Casupanan vs. Laroya; G.R. No. 145391. August 26, 2002

FACTS

2 Vehicles are involve in an accident. One is driven by the respondent (Laroya) & the other one is driven by Casupanan and owned by Capitulo.

Both of them filed separate cases in MCTC in Tarlac.

  • Laroya filed the criminal case for reckless imprudence resulting in damage to property based on the Revised Penal Code while
  • Casupanan and Capitulo filed the civil action for damages based on Article 2176 of the Civil Code.

ART. 2176. Whoever by act or omission causes damage to another, there being fault or negligence, is obliged to pay for the damage done. Such fault or negligence, if there is so pre-existing contractual relation between the parties, is called a quasi-delict and is governed by the provisions of this Chapter.

When the civil case was filed, the criminal case was then at its preliminary investigation stage. Laroya, defendant in the civil case, filed a motion to dismiss the civil case on the ground of forum-shopping considering the pendency of the criminal case.

Petitioners contended that civil case is a separate civil action which can proceed independently of the criminal case. They contend that an action on quasi-delict is different from an action resulting from the crime of reckless imprudence, and an accused in a criminal case can be an aggrieved party in a civil case arising from the same incident. They maintain that under Articles 31 and 2176 of the Civil Code, the civil case can proceed independently of the criminal action. Finally, they point out that Casupanan was not the only one who filed the independent civil action based on quasi-delict but also Capitulo, the owner-operator of the vehicle, who was not a party in the criminal case.

The MCTC dismissed the civil action for quasi-delict on the ground of forum-shopping under Supreme Court Administrative Circular No. 04-94. The MCTC did not state in its order of dismissal5 that the dismissal was with prejudice.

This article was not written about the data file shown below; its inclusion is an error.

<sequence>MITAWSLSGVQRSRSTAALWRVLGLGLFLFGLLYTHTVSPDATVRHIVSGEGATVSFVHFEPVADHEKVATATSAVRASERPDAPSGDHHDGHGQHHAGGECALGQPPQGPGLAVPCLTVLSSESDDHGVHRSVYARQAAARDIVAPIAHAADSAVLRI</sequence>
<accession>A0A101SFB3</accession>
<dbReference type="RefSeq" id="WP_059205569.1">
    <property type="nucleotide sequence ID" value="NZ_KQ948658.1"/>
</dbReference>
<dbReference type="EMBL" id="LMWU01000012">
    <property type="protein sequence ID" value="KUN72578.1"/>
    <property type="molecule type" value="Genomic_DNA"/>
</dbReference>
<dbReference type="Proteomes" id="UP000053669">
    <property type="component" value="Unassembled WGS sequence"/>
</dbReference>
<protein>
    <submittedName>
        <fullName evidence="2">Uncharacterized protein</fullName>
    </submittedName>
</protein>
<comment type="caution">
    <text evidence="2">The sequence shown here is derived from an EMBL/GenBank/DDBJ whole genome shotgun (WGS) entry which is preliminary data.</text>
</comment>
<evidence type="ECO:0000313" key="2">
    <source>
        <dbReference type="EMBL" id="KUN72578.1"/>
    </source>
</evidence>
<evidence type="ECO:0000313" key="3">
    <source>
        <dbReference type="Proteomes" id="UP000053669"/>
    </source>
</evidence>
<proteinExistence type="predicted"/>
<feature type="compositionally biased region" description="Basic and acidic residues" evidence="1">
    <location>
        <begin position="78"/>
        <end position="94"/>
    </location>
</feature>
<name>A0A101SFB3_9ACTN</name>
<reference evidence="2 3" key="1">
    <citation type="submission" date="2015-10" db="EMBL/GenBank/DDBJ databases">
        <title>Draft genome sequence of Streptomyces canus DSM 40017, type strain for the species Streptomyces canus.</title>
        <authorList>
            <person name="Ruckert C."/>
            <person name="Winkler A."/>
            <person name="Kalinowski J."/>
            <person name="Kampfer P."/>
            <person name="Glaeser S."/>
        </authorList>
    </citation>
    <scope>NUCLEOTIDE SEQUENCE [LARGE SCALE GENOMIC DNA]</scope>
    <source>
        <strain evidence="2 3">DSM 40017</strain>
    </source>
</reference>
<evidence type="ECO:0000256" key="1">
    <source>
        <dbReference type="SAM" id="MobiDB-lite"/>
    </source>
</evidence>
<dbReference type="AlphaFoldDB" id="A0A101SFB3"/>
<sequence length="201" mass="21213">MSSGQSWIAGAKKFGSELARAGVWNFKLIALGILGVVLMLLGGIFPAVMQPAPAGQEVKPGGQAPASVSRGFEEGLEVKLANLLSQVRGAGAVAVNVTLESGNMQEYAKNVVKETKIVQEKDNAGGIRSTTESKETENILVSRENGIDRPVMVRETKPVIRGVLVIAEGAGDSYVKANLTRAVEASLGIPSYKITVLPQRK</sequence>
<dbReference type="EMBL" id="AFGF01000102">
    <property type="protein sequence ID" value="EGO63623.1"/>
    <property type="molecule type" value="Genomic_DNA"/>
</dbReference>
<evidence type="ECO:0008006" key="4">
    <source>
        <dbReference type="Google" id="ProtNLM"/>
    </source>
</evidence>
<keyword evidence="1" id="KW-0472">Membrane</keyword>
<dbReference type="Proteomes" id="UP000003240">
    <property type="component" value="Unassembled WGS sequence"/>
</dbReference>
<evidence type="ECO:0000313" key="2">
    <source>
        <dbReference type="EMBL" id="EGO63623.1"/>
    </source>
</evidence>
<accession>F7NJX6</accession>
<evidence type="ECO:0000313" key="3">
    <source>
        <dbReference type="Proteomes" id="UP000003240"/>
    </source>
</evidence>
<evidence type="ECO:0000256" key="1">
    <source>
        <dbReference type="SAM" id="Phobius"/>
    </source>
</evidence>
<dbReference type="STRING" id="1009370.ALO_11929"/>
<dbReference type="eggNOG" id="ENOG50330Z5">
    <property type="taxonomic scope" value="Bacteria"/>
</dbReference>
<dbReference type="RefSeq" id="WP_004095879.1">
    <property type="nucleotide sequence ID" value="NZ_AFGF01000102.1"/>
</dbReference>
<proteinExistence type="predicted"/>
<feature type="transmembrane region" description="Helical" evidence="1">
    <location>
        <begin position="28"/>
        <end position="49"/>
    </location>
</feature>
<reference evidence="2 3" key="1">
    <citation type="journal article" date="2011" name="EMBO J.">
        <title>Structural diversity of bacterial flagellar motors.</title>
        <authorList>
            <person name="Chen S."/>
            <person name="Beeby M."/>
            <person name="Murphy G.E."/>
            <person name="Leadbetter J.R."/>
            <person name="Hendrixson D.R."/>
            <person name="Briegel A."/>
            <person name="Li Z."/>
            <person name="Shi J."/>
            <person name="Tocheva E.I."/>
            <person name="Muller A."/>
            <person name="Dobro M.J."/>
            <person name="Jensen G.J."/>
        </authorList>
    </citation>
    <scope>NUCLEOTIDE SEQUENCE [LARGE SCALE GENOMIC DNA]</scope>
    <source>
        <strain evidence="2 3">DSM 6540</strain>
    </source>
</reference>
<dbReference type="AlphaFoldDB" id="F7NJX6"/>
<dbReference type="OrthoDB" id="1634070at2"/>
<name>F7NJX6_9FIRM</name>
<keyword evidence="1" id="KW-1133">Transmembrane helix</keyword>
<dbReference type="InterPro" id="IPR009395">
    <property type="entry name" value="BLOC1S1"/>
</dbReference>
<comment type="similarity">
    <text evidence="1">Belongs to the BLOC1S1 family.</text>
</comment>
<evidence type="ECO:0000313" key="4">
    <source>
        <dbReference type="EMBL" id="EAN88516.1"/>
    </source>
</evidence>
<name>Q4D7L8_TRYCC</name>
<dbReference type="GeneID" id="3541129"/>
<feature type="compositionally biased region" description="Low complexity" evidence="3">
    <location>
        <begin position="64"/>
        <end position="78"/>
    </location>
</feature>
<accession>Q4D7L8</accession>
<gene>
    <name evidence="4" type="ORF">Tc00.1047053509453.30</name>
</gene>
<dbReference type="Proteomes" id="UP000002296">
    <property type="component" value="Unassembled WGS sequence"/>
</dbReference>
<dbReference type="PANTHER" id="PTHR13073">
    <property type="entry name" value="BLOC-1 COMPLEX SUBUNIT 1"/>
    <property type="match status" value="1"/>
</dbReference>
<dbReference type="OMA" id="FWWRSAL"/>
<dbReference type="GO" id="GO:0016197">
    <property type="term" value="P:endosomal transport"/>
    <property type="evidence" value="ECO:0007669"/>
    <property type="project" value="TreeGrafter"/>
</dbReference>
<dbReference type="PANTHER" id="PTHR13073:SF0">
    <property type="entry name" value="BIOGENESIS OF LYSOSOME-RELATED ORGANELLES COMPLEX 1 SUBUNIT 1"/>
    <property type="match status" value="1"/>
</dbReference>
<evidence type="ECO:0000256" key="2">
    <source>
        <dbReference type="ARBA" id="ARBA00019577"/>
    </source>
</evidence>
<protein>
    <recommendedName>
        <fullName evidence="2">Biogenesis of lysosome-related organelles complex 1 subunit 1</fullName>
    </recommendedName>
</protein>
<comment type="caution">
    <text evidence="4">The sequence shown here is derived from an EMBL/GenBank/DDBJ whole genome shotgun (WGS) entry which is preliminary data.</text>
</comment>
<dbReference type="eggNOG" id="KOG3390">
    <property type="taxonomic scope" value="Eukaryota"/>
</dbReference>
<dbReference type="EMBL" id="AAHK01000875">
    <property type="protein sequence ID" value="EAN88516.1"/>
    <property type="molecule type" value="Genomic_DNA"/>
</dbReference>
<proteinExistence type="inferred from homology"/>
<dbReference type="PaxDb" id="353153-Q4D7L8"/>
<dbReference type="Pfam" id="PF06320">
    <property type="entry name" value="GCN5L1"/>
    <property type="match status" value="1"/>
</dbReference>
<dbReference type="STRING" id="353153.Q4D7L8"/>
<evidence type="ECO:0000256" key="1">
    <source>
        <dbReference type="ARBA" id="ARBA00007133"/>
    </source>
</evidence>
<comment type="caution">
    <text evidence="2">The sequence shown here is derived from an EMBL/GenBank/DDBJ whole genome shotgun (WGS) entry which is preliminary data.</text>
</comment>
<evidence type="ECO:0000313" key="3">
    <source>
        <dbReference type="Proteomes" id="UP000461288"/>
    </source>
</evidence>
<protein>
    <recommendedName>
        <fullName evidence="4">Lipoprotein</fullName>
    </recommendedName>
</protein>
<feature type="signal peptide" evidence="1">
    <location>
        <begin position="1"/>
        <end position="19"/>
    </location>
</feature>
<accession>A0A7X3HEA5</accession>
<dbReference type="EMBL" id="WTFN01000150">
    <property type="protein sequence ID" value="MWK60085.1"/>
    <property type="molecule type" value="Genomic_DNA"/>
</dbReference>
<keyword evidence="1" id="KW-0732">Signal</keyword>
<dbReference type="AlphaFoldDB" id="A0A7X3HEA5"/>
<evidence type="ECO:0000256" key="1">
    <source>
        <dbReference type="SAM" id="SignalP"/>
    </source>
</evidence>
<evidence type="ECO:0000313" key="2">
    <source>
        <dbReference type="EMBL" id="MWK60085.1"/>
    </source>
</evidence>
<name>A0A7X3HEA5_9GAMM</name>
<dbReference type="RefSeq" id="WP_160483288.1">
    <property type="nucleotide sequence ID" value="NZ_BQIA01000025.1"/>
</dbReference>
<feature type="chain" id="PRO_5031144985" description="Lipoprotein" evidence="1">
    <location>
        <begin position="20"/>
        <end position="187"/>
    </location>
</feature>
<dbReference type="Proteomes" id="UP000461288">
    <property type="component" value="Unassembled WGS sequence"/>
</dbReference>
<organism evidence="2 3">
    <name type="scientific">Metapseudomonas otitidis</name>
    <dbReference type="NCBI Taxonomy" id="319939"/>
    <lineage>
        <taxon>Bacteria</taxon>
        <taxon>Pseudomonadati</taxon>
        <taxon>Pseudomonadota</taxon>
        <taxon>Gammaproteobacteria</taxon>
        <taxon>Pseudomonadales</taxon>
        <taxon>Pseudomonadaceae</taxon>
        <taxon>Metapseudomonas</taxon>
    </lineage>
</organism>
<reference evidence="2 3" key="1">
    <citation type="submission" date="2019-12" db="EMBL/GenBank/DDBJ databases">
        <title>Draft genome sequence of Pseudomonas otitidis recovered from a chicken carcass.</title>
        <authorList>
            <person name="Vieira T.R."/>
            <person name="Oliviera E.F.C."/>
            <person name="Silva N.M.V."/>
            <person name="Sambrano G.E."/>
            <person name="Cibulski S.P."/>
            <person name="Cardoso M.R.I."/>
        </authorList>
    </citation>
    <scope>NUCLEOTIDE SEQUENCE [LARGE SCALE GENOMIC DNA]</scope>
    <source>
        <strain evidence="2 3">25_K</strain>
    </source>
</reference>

The Capas RTC rendered judgment

ISSUE

(1) whether an accused in a pending criminal case for reckless imprudence can validly file, simultaneously and independently, a separate civil action for quasi-delict against the private complainant in the criminal case.

YES. Although these two actions arose from the same act or omission, they have different causes of action. The criminal case is based on culpa criminal punishable under the Revised Penal Code while the civil case is based on culpa aquiliana actionable under Articles 2176 and 2177 of the Civil Code.

Filing of a separate civil action

Under Section 1 of the present Rule 111, what is “deemed instituted” with the criminal action is only the action to recover civil liability arising from the crime or ex-delicto. All the other civil actions under Articles 32, 33, 34 and 2176 of the Civil Code are no longer “deemed instituted,” and may be filed separately and prosecuted independently even without any reservation in the criminal action. The failure to make a reservation in the criminal action is not a waiver of the right to file a separate and independent civil action based on these articles of the Civil Code. The prescriptive period on the civil actions based on these articles of the Civil Code continues to run even with the filing of the criminal action. Verily, the civil actions based on these articles of the Civil Code are separate, distinct and independent of the civil action “deemed instituted” in the criminal action.